The more you get to know about Sean Tillman, the more it seems like the guy never stops living the American Dream. That is, of course, if your version of the American Dream includes becoming a spokesman for a vodka company. And winning an onscreen dance-off with Ben Stiller. And making out with Kate Moss. And touring Australia with the Red Hot Chili Peppers. Add to it that he just released his fourth album under his Har Mar Superstar moniker last month, celebrating the release of Dark Touches' first single by inviting his personal friend Eva Mendes to star in the music video—dude's got a grasp on the American Dream, indeed.
In addition to his new release, Tillman played a role in Drew Barrymore's Whip It, which premiered in theaters last month, and is in the process of developing Stitch N' Bitch, a new show for HBO he's been working on with Ellen Page (Juno) and Alia Shawkat (Arrested Development). Not bad for a guy who spent his formative teen years in Owatonna. Tillman recently spoke to us via email, discussing Dark Touches, his acting roles, and his competitive dodgeball team, the Juggalos.
Are you originally from Marshall or Owatonna?
I was born in Marshall and lived there until I was nine. Then, we moved to Owatonna. I stayed there until I was 15 and went to the what is now the Perpich Center for Arts Education. After that I stayed in St. Paul until I was 24. Then I moved London for a year, and I've been in L.A. for the last six years. At some point I lived in Chicago for a about a year. Can't remember when.
Do you still have any family or friends there? When did you head back there last?
My parents are still in Owatonna, so I end up back there a lot. There are a lot of good people there that I like to visit. Just go to the bar at the bowling alley and everyone's there. Convenience.
What was the inspiration behind performing again recently with Calvin Krime at the Uptown recently? Ever thought about taking Sean Na Na or CK on the road again?
The people at the Uptown Bar contacted me about doing a Har Mar show before closing the doors. I was all excited to help out and get a chance to rock the place one last time. After I thought I about it a bit I realized that I never really did many Har Mar shows there. Calvin Krime would play, and during that era I watched countless bands through the window just dying to turn 21 so I could go in. I got a wild notion to get Jon and Jason to play a few songs, they agreed, and we rocked the encore. It was super fun. I would like to play more with those guys. No official plans. It was just nice to dust off the bass and scream. As far as touring goes, I'm always threatening to do more Sean Na Na shows. If we got a good tour offered I'd put the band together. It's kind of brutal on the road these days though, so no promises.
What sort of impact did Michael Jackson's death have on you?
I was really surprised. Michael Jackson's death was so sudden. I came out of a movie and heard the news. It didn't seem real. I don't think I actually cried. I was more relieved for the guy. He was under such constant scrutiny that it must have been hellish. I feel like he finally got a little bit of peace. I love his music and his life story is legendary. Anyway, I hope his dad goes soon. Motherfucker.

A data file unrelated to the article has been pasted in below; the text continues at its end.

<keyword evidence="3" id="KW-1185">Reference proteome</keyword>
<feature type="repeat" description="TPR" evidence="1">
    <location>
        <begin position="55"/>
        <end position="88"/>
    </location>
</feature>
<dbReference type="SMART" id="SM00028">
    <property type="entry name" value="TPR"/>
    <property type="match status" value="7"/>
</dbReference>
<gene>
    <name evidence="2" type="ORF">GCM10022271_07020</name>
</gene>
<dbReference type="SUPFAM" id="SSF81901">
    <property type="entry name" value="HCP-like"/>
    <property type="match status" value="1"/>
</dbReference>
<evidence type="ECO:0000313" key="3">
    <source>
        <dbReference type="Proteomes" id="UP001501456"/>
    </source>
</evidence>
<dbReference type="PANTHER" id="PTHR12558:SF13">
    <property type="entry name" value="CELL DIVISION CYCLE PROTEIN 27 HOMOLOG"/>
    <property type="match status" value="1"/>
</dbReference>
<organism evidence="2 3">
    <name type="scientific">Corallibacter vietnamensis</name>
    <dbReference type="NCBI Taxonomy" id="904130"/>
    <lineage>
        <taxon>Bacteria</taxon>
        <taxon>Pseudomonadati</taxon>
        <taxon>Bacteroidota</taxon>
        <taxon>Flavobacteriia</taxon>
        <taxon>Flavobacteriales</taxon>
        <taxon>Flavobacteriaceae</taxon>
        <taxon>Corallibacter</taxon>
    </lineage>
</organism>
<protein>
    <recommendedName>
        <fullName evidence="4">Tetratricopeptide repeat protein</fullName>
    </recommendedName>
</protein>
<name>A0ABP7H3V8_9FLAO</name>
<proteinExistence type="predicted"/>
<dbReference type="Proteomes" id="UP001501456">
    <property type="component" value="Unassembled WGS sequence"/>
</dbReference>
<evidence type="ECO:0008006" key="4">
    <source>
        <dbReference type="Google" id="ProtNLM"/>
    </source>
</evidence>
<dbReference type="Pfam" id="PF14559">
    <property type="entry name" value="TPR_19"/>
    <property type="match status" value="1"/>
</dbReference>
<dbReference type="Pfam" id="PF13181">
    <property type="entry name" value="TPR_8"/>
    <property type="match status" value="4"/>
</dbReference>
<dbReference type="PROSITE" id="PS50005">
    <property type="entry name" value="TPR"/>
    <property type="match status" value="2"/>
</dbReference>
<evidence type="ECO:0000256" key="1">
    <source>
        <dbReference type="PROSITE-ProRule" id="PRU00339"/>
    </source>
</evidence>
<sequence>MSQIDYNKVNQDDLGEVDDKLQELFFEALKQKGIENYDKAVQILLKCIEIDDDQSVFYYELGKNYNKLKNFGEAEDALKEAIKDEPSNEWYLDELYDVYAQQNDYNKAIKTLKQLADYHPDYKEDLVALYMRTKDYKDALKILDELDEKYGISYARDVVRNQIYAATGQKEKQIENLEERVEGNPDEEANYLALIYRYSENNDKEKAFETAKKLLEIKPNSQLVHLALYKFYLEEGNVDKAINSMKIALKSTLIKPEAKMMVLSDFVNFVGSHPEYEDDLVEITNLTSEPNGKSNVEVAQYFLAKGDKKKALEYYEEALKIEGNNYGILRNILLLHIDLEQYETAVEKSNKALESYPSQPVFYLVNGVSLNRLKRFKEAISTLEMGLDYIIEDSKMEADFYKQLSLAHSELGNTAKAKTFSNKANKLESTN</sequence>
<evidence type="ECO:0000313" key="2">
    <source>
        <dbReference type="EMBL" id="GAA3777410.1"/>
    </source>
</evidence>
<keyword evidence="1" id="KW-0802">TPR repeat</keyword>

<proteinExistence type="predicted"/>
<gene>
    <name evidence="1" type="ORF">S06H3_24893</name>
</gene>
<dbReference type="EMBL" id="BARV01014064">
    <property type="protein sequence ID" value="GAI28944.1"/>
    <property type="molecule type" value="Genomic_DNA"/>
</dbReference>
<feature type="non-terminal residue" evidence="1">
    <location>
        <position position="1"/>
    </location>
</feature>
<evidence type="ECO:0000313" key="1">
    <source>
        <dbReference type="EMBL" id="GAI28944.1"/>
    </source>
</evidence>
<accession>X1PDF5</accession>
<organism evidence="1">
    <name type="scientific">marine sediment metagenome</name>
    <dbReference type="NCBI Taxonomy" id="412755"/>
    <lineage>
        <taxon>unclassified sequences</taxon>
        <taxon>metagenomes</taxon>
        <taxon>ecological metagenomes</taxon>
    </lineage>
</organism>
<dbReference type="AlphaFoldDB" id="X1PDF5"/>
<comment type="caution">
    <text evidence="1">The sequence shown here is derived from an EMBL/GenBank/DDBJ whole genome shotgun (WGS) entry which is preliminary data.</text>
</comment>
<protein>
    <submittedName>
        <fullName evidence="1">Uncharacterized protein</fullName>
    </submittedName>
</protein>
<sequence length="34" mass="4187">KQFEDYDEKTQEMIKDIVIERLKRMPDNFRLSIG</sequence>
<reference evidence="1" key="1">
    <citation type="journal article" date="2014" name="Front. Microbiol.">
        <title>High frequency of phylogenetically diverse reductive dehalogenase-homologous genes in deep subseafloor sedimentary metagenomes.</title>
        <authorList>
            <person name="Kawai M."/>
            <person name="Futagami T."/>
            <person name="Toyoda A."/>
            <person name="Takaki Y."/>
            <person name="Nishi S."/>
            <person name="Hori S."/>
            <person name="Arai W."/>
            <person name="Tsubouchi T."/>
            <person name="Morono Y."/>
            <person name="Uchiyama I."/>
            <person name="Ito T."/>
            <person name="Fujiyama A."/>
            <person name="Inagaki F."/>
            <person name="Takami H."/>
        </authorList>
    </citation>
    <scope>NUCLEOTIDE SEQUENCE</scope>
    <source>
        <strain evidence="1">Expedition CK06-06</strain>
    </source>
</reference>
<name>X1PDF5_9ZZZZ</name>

Do you think that songs like "Dope, Man" or "Turn it Around" would exist had Jackson not?
Obviously M.J. was a huge influence on me. Thriller was the first album I learned every word to. I was in kindergarten and would come home and listen to it every day, dancing next to the record player with these giant white headphones on. I think that really shaped my point of view and love for R&B. Simply put, most of my songs wouldn't exist without Motown in general.
When did you guys have the idea to include [Eric Wareheim] in the video?
Eric and I have been trying to get together and make a video for a while now. He was super busy working on Tim and Eric while we were shooting this, but he was all about dropping by and getting slimed. It all came together nicely.
What's the continuation of the DUI theme about in your music?
I think I only reference Dialing Under the Influence once on Dark Touches. I guess it's something I'm prone to doing. Drunk dialing is a blessing and a curse.
"Game Night" has this strange hardcore-synth sound that reminds me a bit of Lords of Acid. How much do you listen to artists like that—or maybe Peaches—who are almost over the top with the openness of their sexuality? Does that sort of music influence you at all or is it the opposite—are you influencing someone like Peaches?
I've never really listened to Lords of Acid. P.O.S handed me a disc of beats and I really liked that one. It's just brutal and awesome. I love that bass sound. It's so gritty and huge. The song kind of wrote itself from there. As far as influencing people, I can't really answer that. I am friends with Peaches, and I think her shows are amazing. In that respect, I totally look up to her. We're peers though, so it's more of a mutual admiration. We've both been at it for a LONG time.
Forget old man Timberlake—think that you're bringing sexy back with Dark Touches bringing?
I love Timberlake. I think he's awesome. I think Dark Touches is my best album yet, so I'm really excited. I think this one's only 75% about sex. It's mostly about jubilation... which normally ends up with sex I guess. I don't know. I can't help it. People want to love me.
[This article was first published by City Pages.]